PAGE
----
One thing I did notice was that the rear Velcro strip (seen in the above picture) sticks up and sometimes folds or falls forward slightly restricting direct access to the mixers trim and high pass filter controls, as well as the slate/tone and return monitoring switches. The quick fix I found for that was to unzip the rear battery compartment from the main bag, fold the strip over with the hook and loop facing the back of the mixer, and then zipping up the rear battery section.

The following day I had some off the shoulder work and knew I would finally get a real feel for the bag. Everything changes once you’re wearing it. First thing I noticed is that this bag is big. And by big I mean length and depth. However, it’s the Sound Devices 664 that dictates the size and the PS617 is sized precisely to fit this mixer and not any larger than it needs to be.

Battery access is excellent with the two side access zippers on the rear compartment. This is not something I have on my PEGZ-1, PWMB 552 or PSDMB-302 bags and is a feature I know I will continue to appreciate. I can easily get to my two NP-1’s from each side even when wearing the bag by slightly leaning forward to bring it away from my body. I also prefer this rear compartment feature on my bags because it helps hold the mixer off my body just enough to keep it unobstructed by a loose shirt or blousy jacket.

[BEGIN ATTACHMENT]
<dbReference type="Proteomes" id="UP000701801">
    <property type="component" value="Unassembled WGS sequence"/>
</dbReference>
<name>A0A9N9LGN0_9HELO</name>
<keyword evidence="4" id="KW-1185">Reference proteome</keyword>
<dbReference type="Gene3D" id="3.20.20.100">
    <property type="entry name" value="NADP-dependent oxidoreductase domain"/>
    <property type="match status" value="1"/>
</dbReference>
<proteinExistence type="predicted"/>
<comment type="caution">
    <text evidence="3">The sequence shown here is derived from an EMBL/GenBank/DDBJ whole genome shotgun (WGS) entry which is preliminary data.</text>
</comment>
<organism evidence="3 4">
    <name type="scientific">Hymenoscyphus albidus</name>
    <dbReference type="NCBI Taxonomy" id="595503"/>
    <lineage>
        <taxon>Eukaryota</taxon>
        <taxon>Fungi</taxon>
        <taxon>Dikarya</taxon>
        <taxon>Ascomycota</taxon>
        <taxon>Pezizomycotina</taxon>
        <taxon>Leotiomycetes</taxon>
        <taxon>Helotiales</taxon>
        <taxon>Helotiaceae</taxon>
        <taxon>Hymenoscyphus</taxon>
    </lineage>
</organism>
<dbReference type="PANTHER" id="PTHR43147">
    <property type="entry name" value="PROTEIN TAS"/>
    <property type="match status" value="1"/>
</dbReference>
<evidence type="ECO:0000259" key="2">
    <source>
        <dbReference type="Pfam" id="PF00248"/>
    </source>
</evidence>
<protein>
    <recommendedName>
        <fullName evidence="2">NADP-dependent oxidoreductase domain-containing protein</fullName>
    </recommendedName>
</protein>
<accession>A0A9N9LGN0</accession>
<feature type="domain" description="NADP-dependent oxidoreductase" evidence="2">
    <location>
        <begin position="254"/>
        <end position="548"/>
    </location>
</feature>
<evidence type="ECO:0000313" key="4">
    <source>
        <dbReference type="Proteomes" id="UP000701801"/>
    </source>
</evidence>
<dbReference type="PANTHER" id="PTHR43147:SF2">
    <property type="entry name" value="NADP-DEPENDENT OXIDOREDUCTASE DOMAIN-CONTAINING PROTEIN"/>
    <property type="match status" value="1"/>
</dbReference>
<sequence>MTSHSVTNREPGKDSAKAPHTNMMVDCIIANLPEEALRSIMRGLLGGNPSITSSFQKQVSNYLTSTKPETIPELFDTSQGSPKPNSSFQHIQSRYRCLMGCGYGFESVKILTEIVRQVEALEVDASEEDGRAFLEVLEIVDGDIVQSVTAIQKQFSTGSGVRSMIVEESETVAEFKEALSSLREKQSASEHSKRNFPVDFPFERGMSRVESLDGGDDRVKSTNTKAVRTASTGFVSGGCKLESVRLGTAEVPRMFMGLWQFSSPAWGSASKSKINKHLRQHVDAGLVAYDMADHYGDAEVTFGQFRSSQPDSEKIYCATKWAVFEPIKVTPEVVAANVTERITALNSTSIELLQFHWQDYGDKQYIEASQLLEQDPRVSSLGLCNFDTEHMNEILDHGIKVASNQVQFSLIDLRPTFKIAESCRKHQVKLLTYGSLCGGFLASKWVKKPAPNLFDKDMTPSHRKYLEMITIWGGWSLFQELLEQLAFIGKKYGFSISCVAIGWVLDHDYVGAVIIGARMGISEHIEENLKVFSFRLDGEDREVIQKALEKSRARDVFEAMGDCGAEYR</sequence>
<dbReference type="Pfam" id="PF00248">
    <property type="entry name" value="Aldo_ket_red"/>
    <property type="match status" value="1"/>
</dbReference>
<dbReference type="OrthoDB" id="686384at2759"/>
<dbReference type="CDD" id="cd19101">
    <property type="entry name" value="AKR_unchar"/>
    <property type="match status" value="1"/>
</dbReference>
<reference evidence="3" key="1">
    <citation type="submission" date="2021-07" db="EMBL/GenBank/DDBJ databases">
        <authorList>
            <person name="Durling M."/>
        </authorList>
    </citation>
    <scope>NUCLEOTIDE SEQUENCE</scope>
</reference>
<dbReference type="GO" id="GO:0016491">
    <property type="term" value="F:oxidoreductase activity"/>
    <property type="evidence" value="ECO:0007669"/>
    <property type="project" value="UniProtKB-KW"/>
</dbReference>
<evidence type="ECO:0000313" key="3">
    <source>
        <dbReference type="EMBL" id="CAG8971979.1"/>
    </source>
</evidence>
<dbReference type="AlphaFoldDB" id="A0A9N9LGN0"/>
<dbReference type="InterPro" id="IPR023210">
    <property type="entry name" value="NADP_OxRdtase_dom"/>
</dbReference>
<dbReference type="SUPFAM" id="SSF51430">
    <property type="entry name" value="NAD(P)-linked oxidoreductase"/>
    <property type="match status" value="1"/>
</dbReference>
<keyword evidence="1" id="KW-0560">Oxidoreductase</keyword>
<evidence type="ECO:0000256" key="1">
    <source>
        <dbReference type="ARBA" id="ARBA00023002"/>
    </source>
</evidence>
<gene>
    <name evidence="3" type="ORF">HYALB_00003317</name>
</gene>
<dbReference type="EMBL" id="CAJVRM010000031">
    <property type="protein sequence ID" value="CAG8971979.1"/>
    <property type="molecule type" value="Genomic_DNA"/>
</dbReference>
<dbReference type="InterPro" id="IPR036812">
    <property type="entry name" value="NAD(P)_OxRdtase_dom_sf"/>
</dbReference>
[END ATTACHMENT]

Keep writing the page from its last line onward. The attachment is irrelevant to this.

I have no use for the small clear window above the front most pocket for a time code display and would like to see it completely removable. However, it does have two small hook and loop tabs so that it can roll up and secure. I would also like to have seen two way zippers on the front most pouch in case I wanted to hang some transmitters or tuck a cable in from the left side.

One last observation while wearing the bag is in my current configuration it will crowd in a bit and the attachment rings will noticeably pull up on the sides. With the larger organizer style bags such as my PEGZ-1 and the 601, 602 and 603 which have a much more rigid frame, you don’t experience this. On my PWMB and PSDMB you do. I’m only running the mixer and three wires; I’m curious what it would look like with the CL-6 and eight or more receivers. I have never had a failure, and have the utmost confidence that Petrol has designed the attachment points to fully support the weight capacities of their bags. I would have liked to see some type of rigid support along the top two sides at the attachment rings, even if only for peace of mind as it appears the bag is too heavy for the mounting points. However, knowing Petrol and their quality construction and design, I’d be willing to bet my mixer and wires that it will not fail.